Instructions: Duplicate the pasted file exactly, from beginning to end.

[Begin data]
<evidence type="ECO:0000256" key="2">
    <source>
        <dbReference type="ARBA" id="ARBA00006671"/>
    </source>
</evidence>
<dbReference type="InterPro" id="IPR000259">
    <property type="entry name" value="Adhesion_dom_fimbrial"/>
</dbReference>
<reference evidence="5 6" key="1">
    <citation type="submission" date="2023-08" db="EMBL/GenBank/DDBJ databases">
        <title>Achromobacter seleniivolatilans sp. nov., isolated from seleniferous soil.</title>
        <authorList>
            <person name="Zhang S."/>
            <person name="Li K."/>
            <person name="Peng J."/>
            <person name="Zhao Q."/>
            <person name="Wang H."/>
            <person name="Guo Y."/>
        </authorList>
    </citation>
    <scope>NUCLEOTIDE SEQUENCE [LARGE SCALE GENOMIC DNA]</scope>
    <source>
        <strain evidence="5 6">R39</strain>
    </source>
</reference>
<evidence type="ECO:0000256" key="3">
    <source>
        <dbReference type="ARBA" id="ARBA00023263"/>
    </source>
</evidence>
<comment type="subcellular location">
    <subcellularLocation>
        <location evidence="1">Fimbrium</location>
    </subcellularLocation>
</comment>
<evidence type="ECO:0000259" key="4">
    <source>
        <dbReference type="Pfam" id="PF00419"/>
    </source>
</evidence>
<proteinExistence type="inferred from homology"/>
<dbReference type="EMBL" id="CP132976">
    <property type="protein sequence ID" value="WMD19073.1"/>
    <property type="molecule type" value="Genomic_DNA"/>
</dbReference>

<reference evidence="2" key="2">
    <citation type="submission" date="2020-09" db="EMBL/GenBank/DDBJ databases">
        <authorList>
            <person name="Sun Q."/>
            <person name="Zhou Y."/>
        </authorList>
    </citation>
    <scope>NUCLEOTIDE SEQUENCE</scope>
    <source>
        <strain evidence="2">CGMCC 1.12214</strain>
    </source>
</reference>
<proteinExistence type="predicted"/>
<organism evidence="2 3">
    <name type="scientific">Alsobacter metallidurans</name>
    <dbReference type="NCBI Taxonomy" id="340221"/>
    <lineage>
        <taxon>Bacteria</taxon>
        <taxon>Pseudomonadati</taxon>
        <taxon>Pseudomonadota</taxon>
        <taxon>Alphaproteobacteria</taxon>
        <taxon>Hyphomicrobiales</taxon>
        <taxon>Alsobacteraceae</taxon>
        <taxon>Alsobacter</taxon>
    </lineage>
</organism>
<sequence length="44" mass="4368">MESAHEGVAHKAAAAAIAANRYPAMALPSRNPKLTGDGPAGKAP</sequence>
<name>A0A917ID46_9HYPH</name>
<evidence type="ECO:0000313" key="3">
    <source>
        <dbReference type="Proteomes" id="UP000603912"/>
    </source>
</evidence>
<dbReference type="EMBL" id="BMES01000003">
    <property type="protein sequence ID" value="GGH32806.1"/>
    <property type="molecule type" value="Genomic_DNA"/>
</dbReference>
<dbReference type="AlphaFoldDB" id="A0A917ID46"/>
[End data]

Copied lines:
<evidence type="ECO:0000256" key="2">
    <source>
        <dbReference type="ARBA" id="ARBA00006671"/>
    </source>
</evidence>
<dbReference type="InterPro" id="IPR000259">
    <property type="entry name" value="Adhesion_dom_fimbrial"/>
</dbReference>
<reference evidence="5 6" key="1">
    <citation type="submission" date="2023-08" db="EMBL/GenBank/DDBJ databases">
        <title>Achromobacter seleniivolatilans sp. nov., isolated from seleniferous soil.</title>
        <authorList>
            <person name="Zhang S."/>
            <person name="Li K."/>
            <person name="Peng J."/>
            <person name="Zhao Q."/>
            <person name="Wang H."/>
            <person name="Guo Y."/>
        </authorList>
    </citation>
    <scope>NUCLEOTIDE SEQUENCE [LARGE SCALE GENOMIC DNA]</scope>
    <source>
        <strain evidence="5 6">R39</strain>
    </source>
</reference>
<evidence type="ECO:0000256" key="3">
    <source>
        <dbReference type="ARBA" id="ARBA00023263"/>
    </source>
</evidence>
<comment type="subcellular location">
    <subcellularLocation>
        <location evidence="1">Fimbrium</location>
    </subcellularLocation>
</comment>
<evidence type="ECO:0000259" key="4">
    <source>
        <dbReference type="Pfam" id="PF00419"/>
    </source>
</evidence>
<proteinExistence type="inferred from homology"/>
<dbReference type="EMBL" id="CP132976">
    <property type="protein sequence ID" value="WMD19073.1"/>
    <property type="molecule type" value="Genomic_DNA"/>
</dbReference>

<reference evidence="2" key="2">
    <citation type="submission" date="2020-09" db="EMBL/GenBank/DDBJ databases">
        <authorList>
            <person name="Sun Q."/>
            <person name="Zhou Y."/>
        </authorList>
    </citation>
    <scope>NUCLEOTIDE SEQUENCE</scope>
    <source>
        <strain evidence="2">CGMCC 1.12214</strain>
    </source>
</reference>
<proteinExistence type="predicted"/>
<organism evidence="2 3">
    <name type="scientific">Alsobacter metallidurans</name>
    <dbReference type="NCBI Taxonomy" id="340221"/>
    <lineage>
        <taxon>Bacteria</taxon>
        <taxon>Pseudomonadati</taxon>
        <taxon>Pseudomonadota</taxon>
        <taxon>Alphaproteobacteria</taxon>
        <taxon>Hyphomicrobiales</taxon>
        <taxon>Alsobacteraceae</taxon>
        <taxon>Alsobacter</taxon>
    </lineage>
</organism>
<sequence length="44" mass="4368">MESAHEGVAHKAAAAAIAANRYPAMALPSRNPKLTGDGPAGKAP</sequence>
<name>A0A917ID46_9HYPH</name>
<evidence type="ECO:0000313" key="3">
    <source>
        <dbReference type="Proteomes" id="UP000603912"/>
    </source>
</evidence>
<dbReference type="EMBL" id="BMES01000003">
    <property type="protein sequence ID" value="GGH32806.1"/>
    <property type="molecule type" value="Genomic_DNA"/>
</dbReference>
<dbReference type="AlphaFoldDB" id="A0A917ID46"/>